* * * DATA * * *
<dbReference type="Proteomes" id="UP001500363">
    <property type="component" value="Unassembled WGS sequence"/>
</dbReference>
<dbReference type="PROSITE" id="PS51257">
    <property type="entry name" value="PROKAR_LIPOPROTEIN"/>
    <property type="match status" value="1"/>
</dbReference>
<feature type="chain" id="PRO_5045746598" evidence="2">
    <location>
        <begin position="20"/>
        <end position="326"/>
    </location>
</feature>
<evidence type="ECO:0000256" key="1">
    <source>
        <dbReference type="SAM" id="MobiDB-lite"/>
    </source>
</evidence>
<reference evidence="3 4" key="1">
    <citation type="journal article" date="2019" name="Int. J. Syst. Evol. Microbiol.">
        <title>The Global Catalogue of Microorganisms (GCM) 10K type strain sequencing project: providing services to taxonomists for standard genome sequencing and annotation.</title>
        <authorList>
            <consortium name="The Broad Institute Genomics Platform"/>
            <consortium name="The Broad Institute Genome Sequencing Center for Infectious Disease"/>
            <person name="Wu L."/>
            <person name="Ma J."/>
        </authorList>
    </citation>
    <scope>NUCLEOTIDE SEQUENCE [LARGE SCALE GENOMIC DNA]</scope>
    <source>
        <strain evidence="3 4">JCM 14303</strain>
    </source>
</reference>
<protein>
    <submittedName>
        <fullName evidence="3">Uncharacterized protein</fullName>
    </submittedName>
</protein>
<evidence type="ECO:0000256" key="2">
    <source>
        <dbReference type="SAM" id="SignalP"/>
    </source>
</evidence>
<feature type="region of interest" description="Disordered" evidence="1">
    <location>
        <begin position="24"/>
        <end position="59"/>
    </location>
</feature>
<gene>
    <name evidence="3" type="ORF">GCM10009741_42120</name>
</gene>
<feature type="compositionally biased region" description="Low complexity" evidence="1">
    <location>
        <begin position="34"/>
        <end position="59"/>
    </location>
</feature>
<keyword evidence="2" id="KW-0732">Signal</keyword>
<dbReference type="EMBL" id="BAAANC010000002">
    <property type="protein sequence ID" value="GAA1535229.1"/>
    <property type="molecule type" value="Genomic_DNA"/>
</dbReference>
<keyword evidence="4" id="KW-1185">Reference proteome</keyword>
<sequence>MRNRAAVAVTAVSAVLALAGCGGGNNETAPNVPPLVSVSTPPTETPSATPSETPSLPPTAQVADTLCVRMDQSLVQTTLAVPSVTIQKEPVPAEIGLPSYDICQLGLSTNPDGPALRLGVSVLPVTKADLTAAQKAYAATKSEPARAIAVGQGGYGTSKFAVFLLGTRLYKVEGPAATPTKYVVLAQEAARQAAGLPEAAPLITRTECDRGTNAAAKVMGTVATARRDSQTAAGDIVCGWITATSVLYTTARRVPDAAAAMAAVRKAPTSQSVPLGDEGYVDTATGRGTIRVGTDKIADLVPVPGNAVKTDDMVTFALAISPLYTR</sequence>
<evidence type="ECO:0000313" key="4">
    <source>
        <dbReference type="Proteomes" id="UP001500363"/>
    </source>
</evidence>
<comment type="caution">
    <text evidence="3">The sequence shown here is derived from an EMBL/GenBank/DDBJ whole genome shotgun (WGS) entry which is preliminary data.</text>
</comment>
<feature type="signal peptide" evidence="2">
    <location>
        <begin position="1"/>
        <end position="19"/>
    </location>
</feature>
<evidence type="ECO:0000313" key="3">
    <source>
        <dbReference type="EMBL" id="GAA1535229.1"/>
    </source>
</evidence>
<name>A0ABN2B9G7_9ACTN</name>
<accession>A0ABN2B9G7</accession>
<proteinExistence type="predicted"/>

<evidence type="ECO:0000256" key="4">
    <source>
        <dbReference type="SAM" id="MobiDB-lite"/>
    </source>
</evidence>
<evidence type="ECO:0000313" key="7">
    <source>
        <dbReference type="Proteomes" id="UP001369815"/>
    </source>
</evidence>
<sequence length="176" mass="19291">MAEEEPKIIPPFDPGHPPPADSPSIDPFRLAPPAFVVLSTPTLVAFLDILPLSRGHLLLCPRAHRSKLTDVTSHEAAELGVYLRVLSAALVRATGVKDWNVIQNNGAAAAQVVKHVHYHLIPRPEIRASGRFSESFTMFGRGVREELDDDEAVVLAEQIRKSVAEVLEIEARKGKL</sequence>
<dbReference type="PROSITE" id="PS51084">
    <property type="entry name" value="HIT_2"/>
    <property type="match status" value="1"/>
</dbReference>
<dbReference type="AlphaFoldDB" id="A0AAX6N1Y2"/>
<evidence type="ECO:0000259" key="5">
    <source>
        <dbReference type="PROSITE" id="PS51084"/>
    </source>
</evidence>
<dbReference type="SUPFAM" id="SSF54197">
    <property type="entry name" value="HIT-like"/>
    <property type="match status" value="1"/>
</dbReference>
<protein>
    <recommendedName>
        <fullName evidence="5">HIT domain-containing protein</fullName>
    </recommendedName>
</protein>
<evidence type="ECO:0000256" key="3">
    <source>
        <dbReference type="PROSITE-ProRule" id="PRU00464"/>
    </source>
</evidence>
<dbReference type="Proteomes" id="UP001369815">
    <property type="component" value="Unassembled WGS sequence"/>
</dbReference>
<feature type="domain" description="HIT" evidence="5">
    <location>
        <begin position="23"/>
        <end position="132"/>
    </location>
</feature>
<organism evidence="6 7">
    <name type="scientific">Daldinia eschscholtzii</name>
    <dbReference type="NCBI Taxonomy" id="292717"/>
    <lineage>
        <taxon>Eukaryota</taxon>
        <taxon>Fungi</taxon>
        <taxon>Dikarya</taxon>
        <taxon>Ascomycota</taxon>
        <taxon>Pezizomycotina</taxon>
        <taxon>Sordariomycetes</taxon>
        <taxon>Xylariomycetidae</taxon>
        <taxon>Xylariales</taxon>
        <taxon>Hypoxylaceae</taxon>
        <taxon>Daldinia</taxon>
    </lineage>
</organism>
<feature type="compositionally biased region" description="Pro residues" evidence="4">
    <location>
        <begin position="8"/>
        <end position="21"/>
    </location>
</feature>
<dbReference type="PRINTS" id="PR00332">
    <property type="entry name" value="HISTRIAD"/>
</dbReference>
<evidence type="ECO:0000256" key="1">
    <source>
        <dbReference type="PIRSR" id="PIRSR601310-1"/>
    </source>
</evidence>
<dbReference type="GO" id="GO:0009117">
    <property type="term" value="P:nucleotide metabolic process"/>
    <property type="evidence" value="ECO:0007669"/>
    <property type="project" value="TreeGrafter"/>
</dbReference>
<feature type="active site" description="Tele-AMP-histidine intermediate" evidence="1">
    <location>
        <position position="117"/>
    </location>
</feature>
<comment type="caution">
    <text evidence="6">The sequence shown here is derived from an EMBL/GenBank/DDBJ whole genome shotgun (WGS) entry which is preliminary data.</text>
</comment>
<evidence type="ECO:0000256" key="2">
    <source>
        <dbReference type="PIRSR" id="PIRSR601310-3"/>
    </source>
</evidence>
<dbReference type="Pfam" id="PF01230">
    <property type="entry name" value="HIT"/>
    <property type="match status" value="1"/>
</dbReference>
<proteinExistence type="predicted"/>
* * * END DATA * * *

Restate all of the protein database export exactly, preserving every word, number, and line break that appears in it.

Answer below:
<dbReference type="Proteomes" id="UP001500363">
    <property type="component" value="Unassembled WGS sequence"/>
</dbReference>
<dbReference type="PROSITE" id="PS51257">
    <property type="entry name" value="PROKAR_LIPOPROTEIN"/>
    <property type="match status" value="1"/>
</dbReference>
<feature type="chain" id="PRO_5045746598" evidence="2">
    <location>
        <begin position="20"/>
        <end position="326"/>
    </location>
</feature>
<evidence type="ECO:0000256" key="1">
    <source>
        <dbReference type="SAM" id="MobiDB-lite"/>
    </source>
</evidence>
<reference evidence="3 4" key="1">
    <citation type="journal article" date="2019" name="Int. J. Syst. Evol. Microbiol.">
        <title>The Global Catalogue of Microorganisms (GCM) 10K type strain sequencing project: providing services to taxonomists for standard genome sequencing and annotation.</title>
        <authorList>
            <consortium name="The Broad Institute Genomics Platform"/>
            <consortium name="The Broad Institute Genome Sequencing Center for Infectious Disease"/>
            <person name="Wu L."/>
            <person name="Ma J."/>
        </authorList>
    </citation>
    <scope>NUCLEOTIDE SEQUENCE [LARGE SCALE GENOMIC DNA]</scope>
    <source>
        <strain evidence="3 4">JCM 14303</strain>
    </source>
</reference>
<protein>
    <submittedName>
        <fullName evidence="3">Uncharacterized protein</fullName>
    </submittedName>
</protein>
<evidence type="ECO:0000256" key="2">
    <source>
        <dbReference type="SAM" id="SignalP"/>
    </source>
</evidence>
<feature type="region of interest" description="Disordered" evidence="1">
    <location>
        <begin position="24"/>
        <end position="59"/>
    </location>
</feature>
<gene>
    <name evidence="3" type="ORF">GCM10009741_42120</name>
</gene>
<feature type="compositionally biased region" description="Low complexity" evidence="1">
    <location>
        <begin position="34"/>
        <end position="59"/>
    </location>
</feature>
<keyword evidence="2" id="KW-0732">Signal</keyword>
<dbReference type="EMBL" id="BAAANC010000002">
    <property type="protein sequence ID" value="GAA1535229.1"/>
    <property type="molecule type" value="Genomic_DNA"/>
</dbReference>
<keyword evidence="4" id="KW-1185">Reference proteome</keyword>
<sequence>MRNRAAVAVTAVSAVLALAGCGGGNNETAPNVPPLVSVSTPPTETPSATPSETPSLPPTAQVADTLCVRMDQSLVQTTLAVPSVTIQKEPVPAEIGLPSYDICQLGLSTNPDGPALRLGVSVLPVTKADLTAAQKAYAATKSEPARAIAVGQGGYGTSKFAVFLLGTRLYKVEGPAATPTKYVVLAQEAARQAAGLPEAAPLITRTECDRGTNAAAKVMGTVATARRDSQTAAGDIVCGWITATSVLYTTARRVPDAAAAMAAVRKAPTSQSVPLGDEGYVDTATGRGTIRVGTDKIADLVPVPGNAVKTDDMVTFALAISPLYTR</sequence>
<evidence type="ECO:0000313" key="4">
    <source>
        <dbReference type="Proteomes" id="UP001500363"/>
    </source>
</evidence>
<comment type="caution">
    <text evidence="3">The sequence shown here is derived from an EMBL/GenBank/DDBJ whole genome shotgun (WGS) entry which is preliminary data.</text>
</comment>
<feature type="signal peptide" evidence="2">
    <location>
        <begin position="1"/>
        <end position="19"/>
    </location>
</feature>
<evidence type="ECO:0000313" key="3">
    <source>
        <dbReference type="EMBL" id="GAA1535229.1"/>
    </source>
</evidence>
<name>A0ABN2B9G7_9ACTN</name>
<accession>A0ABN2B9G7</accession>
<proteinExistence type="predicted"/>

<evidence type="ECO:0000256" key="4">
    <source>
        <dbReference type="SAM" id="MobiDB-lite"/>
    </source>
</evidence>
<evidence type="ECO:0000313" key="7">
    <source>
        <dbReference type="Proteomes" id="UP001369815"/>
    </source>
</evidence>
<sequence length="176" mass="19291">MAEEEPKIIPPFDPGHPPPADSPSIDPFRLAPPAFVVLSTPTLVAFLDILPLSRGHLLLCPRAHRSKLTDVTSHEAAELGVYLRVLSAALVRATGVKDWNVIQNNGAAAAQVVKHVHYHLIPRPEIRASGRFSESFTMFGRGVREELDDDEAVVLAEQIRKSVAEVLEIEARKGKL</sequence>
<dbReference type="PROSITE" id="PS51084">
    <property type="entry name" value="HIT_2"/>
    <property type="match status" value="1"/>
</dbReference>
<dbReference type="AlphaFoldDB" id="A0AAX6N1Y2"/>
<evidence type="ECO:0000259" key="5">
    <source>
        <dbReference type="PROSITE" id="PS51084"/>
    </source>
</evidence>
<dbReference type="SUPFAM" id="SSF54197">
    <property type="entry name" value="HIT-like"/>
    <property type="match status" value="1"/>
</dbReference>
<protein>
    <recommendedName>
        <fullName evidence="5">HIT domain-containing protein</fullName>
    </recommendedName>
</protein>
<evidence type="ECO:0000256" key="3">
    <source>
        <dbReference type="PROSITE-ProRule" id="PRU00464"/>
    </source>
</evidence>
<dbReference type="Proteomes" id="UP001369815">
    <property type="component" value="Unassembled WGS sequence"/>
</dbReference>
<feature type="domain" description="HIT" evidence="5">
    <location>
        <begin position="23"/>
        <end position="132"/>
    </location>
</feature>
<organism evidence="6 7">
    <name type="scientific">Daldinia eschscholtzii</name>
    <dbReference type="NCBI Taxonomy" id="292717"/>
    <lineage>
        <taxon>Eukaryota</taxon>
        <taxon>Fungi</taxon>
        <taxon>Dikarya</taxon>
        <taxon>Ascomycota</taxon>
        <taxon>Pezizomycotina</taxon>
        <taxon>Sordariomycetes</taxon>
        <taxon>Xylariomycetidae</taxon>
        <taxon>Xylariales</taxon>
        <taxon>Hypoxylaceae</taxon>
        <taxon>Daldinia</taxon>
    </lineage>
</organism>
<feature type="compositionally biased region" description="Pro residues" evidence="4">
    <location>
        <begin position="8"/>
        <end position="21"/>
    </location>
</feature>
<dbReference type="PRINTS" id="PR00332">
    <property type="entry name" value="HISTRIAD"/>
</dbReference>
<evidence type="ECO:0000256" key="1">
    <source>
        <dbReference type="PIRSR" id="PIRSR601310-1"/>
    </source>
</evidence>
<dbReference type="GO" id="GO:0009117">
    <property type="term" value="P:nucleotide metabolic process"/>
    <property type="evidence" value="ECO:0007669"/>
    <property type="project" value="TreeGrafter"/>
</dbReference>
<feature type="active site" description="Tele-AMP-histidine intermediate" evidence="1">
    <location>
        <position position="117"/>
    </location>
</feature>
<comment type="caution">
    <text evidence="6">The sequence shown here is derived from an EMBL/GenBank/DDBJ whole genome shotgun (WGS) entry which is preliminary data.</text>
</comment>
<evidence type="ECO:0000256" key="2">
    <source>
        <dbReference type="PIRSR" id="PIRSR601310-3"/>
    </source>
</evidence>
<dbReference type="Pfam" id="PF01230">
    <property type="entry name" value="HIT"/>
    <property type="match status" value="1"/>
</dbReference>
<proteinExistence type="predicted"/>